The recent release of a report by the American Academy of Arts and Sciences entitled, “The Heart of the Matter,” has inspired much discussion in the halls of universities and the halls of Congress regarding the importance of the humanities versus the sciences in the education of our nation’s young people. As stated by Jennifer Schuessler in the New York Times, this report, commissioned by a bipartisan group of legislators is “… intended as a rallying cry against the entrenched idea that the humanities and social sciences are luxuries that employment-minded students can ill afford.”
The report, like others before it, makes the case that many employers do, indeed, value the kinds of skills felt to flow from the study of such subjects as literature, languages, history, cultures, philosophy, the arts, and so on ….. skills, known as “soft skills,” like creative thinking, analytical thinking, clarity of communication – both written and oral – curiosity and sensitivity to cultural and historical context. And, yet, the study of these disciplines, collectively known as the humanities, coupled with social sciences like economics, psychology and political science, has been under fire of late as not being sufficiently practical, of not leading directly to gainful employment, of not preparing our graduates to fill the kinds of positions required by our increasingly technology-driven society. Indeed, the report comments with alarm on the decreasing enrollments in the humanities and many of the social sciences, a trend reported across our nation’s universities and colleges, including such prestigious institutions as Harvard and Yale.
However, such a trend is certainly not surprising given the strong belief by many in government and academia that, if we are to have a robust economy, what our country really needs is to increase in a substantial way the number of students interested in and skilled in the sciences and technology. That singular focus has led, in large part, to the diminution in support seen for the humanistic disciplines. Proficiency in such fields as science, technology, engineering and mathematics – the so-called STEM disciplines – is felt to be much more important if the US is to have a globally-competitive workforce.
Rex Smith, Editor of the Albany Times Union, recently discussed the need for “rebalancing” our approach to these different disciplines in our schools. His editorial eloquently addresses the benefits which flow from the study of the humanities, and he voices his concern that we are now stressing the STEM disciplines to such a degree that we risk losing the critically-important contributions that the humanities make to the education of our young people. He urges educators to “rebalance” so they do not “…create a nation of people who know how to do things but not why … ”.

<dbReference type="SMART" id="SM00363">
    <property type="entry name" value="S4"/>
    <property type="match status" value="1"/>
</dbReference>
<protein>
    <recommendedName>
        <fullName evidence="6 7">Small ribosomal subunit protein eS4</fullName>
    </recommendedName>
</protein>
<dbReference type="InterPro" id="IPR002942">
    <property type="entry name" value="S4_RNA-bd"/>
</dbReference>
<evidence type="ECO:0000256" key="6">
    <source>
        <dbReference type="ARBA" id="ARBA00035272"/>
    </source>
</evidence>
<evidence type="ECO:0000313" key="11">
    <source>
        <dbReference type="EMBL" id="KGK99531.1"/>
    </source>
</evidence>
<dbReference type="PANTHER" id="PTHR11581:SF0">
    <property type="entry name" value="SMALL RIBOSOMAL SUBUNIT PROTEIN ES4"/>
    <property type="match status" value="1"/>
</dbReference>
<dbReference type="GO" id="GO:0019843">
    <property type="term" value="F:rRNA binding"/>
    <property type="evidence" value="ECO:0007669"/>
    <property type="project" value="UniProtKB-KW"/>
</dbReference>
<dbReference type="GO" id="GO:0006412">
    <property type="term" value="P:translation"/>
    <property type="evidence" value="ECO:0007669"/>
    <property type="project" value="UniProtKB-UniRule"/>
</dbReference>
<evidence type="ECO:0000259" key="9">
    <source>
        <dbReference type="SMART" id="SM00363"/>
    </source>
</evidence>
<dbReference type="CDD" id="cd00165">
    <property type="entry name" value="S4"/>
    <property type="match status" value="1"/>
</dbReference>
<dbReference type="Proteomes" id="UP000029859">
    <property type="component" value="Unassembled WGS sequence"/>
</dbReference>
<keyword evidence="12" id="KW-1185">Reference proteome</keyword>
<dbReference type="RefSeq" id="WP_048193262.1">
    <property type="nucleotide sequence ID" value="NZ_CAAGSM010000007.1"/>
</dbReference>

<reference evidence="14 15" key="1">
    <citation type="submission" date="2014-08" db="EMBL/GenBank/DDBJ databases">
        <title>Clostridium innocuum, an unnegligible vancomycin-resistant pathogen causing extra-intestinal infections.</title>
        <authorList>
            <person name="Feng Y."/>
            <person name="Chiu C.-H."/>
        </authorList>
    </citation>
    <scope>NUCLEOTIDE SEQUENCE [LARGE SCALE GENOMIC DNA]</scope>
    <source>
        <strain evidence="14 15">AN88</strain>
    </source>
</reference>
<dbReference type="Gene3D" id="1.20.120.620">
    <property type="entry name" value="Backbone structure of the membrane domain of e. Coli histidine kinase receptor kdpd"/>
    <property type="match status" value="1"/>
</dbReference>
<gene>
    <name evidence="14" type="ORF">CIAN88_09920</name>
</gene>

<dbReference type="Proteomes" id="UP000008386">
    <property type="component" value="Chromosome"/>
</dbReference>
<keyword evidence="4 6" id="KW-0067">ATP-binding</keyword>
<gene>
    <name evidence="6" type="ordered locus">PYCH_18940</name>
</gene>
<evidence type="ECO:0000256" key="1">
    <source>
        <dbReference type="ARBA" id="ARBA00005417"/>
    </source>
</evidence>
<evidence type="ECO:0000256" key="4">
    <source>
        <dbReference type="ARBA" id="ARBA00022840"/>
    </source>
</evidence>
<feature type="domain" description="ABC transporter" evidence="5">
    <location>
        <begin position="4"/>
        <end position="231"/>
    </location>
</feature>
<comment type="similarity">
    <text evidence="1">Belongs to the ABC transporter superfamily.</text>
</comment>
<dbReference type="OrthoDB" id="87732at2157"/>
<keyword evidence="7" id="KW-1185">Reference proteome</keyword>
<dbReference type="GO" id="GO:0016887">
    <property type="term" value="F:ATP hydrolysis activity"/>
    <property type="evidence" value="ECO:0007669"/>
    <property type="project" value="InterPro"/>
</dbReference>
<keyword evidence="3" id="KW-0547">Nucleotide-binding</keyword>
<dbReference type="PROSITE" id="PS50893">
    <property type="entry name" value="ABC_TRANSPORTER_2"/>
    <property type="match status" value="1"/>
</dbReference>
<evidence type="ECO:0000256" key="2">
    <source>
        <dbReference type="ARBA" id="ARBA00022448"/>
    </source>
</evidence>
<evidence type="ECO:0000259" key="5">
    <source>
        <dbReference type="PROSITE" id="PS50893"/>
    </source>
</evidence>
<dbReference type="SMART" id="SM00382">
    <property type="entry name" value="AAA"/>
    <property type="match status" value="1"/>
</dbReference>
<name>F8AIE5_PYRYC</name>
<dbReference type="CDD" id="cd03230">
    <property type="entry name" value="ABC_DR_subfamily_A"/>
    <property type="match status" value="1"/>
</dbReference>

I agree wholeheartedly with Mr. Smith. However, history tells us that public policy has not supported the kind of disciplinary balance that is so important to a quality education. Federal funding has favored the disciplines seen as being most directly related to workforce needs. Indeed, a Florida task force actually recommended that public universities in the state charge higher tuitions for students majoring in humanistic fields felt not to lead to employment in areas important to the state’s economy.
The solution, in my opinion, will require that we step back and examine the capabilities of our nation’s entire system of higher education – universities, colleges, as well as our two-year community colleges – and design educational programs which utilize the strengths of each in creative new ways. For instance, psychology majors at a four-year college can fulfill all the requirements of a liberal arts degree, even as they take related career-oriented courses at a community college in behavioral counseling. Coupling liberal arts majors with simultaneous enrollment in the more applied programs of a community college would enable students to experience the breadth of a robust liberal arts degree, even as they prepare themselves for specific positions in the workforce. Employers would have access to students who possess the “soft skills” that flow from a robust liberal arts degree as well as the practical knowledge required to be a productive employee. This kind of flexibility and creativity regarding the delivery of our various educational programs would, I feel, enable us to achieve the kind of disciplinary balance needed to ensure the strength and productivity of our nation’s workforce.
Dr. Karen Hitchcock, Special Advisor in the consulting firm, Park Strategies, LLC, was President of the University at Albany, State University of New York, from 1996-2004, after which she went on to lead Queen’s University in Kingston, Ontario, Canada. Dr. Hitchcock has received honorary degrees from Albany Medical College and from her alma mater, St. Lawrence University. She has served on numerous regional and national committees and task forces dealing with issues in higher education, research and economic development. While at both the University at Albany and Queen’s University, she co-hosted the popular WAMC program, “The Best of our Knowledge”.
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